Sandra Kolankiewicz ~ Four Poems

Like a Tranquil Island

Of course I ran out of time, just barely
begun before I had to board, right as
I dis­cov­ered at last the best part of
the city, the place where the artists were
thriv­ing, paint­ing their win­dow frames purple,
using five col­ors to coat one house, the
way I always imag­ined we would be
liv­ing before a bus became a
metaphor for what was car­ry­ing us
away from our­selves and a place which would
quick­ly be behind us like a tranquil
island to which we would be unable
to return, an image I can see now
when I exam­ine my palm, signs once just
begin­ning to reveal them­selves but in
need of my deci­sions to come to the
sur­face: a string of small ovals in
a row, or a chain made from a series of
infin­i­ty sym­bols strung together
on my life­line from now until it splits
and diverges toward each of my small wrist
bones, no where to go, hand hav­ing ended.

Even the Long List

Now that the gar­den is fad­ing, I turn
to you, in great need of upkeep, what will
stay or go, whether the small shirts in your
clos­et will be culled, the bald tires on the
wall in the garage tak­en down and hauled
to the recy­cling cen­ter. Even the
dog can’t stop shed­ding what in the winter
he need­ed but what now, a month from fall
equinox, makes him itch and the fleas fat
on my ankles as soon as I’m down the
stairs at dawn, hav­ing wok­en earlier
than usu­al to find the house quiet
as ever, the dark­ness feel­ing sweet and
safe, even the long list of the day’s chores
on my table kind, for they make sleep possible.

I Left Their House

I left their house when there was still so much
do to, not only for myself but them.
You can’t stay for­ev­er, wind chimes sound just
when the wind is blow­ing and so going
some­where, it’s nature to be visible
only when the leaves rise and flags flap their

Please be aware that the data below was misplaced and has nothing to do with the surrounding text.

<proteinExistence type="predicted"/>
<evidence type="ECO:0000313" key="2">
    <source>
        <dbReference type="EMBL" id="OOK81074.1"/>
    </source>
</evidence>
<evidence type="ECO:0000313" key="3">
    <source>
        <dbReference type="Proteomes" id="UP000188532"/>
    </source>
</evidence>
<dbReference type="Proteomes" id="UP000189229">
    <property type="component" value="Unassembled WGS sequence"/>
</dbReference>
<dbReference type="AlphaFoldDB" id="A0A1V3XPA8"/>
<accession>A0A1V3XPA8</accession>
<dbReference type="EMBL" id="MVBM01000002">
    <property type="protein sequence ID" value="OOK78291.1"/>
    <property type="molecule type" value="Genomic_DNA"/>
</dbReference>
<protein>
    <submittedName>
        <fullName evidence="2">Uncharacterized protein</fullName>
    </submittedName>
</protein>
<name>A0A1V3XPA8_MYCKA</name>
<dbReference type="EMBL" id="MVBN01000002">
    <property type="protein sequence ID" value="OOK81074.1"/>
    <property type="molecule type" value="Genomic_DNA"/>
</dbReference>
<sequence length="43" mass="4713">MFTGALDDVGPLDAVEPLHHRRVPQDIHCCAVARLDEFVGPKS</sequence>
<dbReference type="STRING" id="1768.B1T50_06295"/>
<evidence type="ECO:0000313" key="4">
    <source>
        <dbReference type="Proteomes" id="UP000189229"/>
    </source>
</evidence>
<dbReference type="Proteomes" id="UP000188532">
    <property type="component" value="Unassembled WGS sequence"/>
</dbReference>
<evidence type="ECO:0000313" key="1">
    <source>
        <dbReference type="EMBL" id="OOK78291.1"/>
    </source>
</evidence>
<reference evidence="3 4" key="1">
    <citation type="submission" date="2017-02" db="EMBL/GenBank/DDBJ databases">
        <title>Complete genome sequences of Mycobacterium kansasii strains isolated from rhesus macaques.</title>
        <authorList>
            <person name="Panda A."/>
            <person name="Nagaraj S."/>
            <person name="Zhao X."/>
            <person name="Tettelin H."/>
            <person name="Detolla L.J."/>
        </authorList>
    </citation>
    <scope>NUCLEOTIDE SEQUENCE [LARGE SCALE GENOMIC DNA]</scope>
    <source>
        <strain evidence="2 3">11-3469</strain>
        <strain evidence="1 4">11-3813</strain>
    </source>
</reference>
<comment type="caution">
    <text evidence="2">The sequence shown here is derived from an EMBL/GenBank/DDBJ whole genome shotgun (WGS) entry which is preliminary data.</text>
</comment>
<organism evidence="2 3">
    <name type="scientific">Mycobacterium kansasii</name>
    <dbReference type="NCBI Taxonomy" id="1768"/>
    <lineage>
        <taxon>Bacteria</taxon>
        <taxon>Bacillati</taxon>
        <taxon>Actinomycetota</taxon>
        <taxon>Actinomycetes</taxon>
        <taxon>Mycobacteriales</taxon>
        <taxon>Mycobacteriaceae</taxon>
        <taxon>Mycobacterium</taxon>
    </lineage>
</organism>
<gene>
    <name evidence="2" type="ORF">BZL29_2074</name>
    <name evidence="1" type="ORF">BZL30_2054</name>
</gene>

announce­ments, cel­e­bra­tions, location
indi­ca­tors. We accom­plish a lot
as long as we know all effort will come
to noth­ing, that gar­den of mine one day
to become again a gath­er­ing of
lit­tle mounds and hillocks no one recalls
until, lat­er, dig­ging with a spade, some
soul finds some­thing I once lost and looked for.
She will place it on a shelf, tell her friends
about it, point out in the hall­way where she
heard a piano once stood. But that’s the
future. I have stayed four days. They are in
their 90’s and need plen­ty to be done
though all I man­aged was miniature
chick­en pot pies, eight small con­tain­ers of
spaghet­ti sauce while I also meant to
make sev­er­al loaves. I have stacked towels
and lined up pill bot­tles to emp­ty them
selves. I hung four paint­ings, then went to the
gro­cery for a two-pronged adaptor
plug, which had stymied their television
for two months. Today on my eight hour drive
I will think of all I should have done as
well, espe­cial­ly if I get lost on
my way home because I am regretting
how soon that poke weed I left by the front
door will sig­nal no one’s home who cares.

Sour Mango

I keep try­ing. Sometimes to stop is wiser,
to let go of the night, the day, rise above
the down below, for­get it all, even
what you can’t remem­ber. I was near­ly ten
before I peeled a man­go, per­fect­ly ripe,
prov­ing what they had told me: the only way
to eat a man­go is to suck it, a time
I have tried to repeat with every mango
since then and all I will eat in the future.
Seed and water, sun and air, the rich­ness of
the dirt are not as impor­tant as timing.


Sandra Kolankiewicz’s poems have appeared wide­ly over the past thir­ty-five years, start­ing out with Mississippi Review in 1980 and most recent­ly here, at New World Writing.  She teach­es devel­op­men­tal English in West Virginia.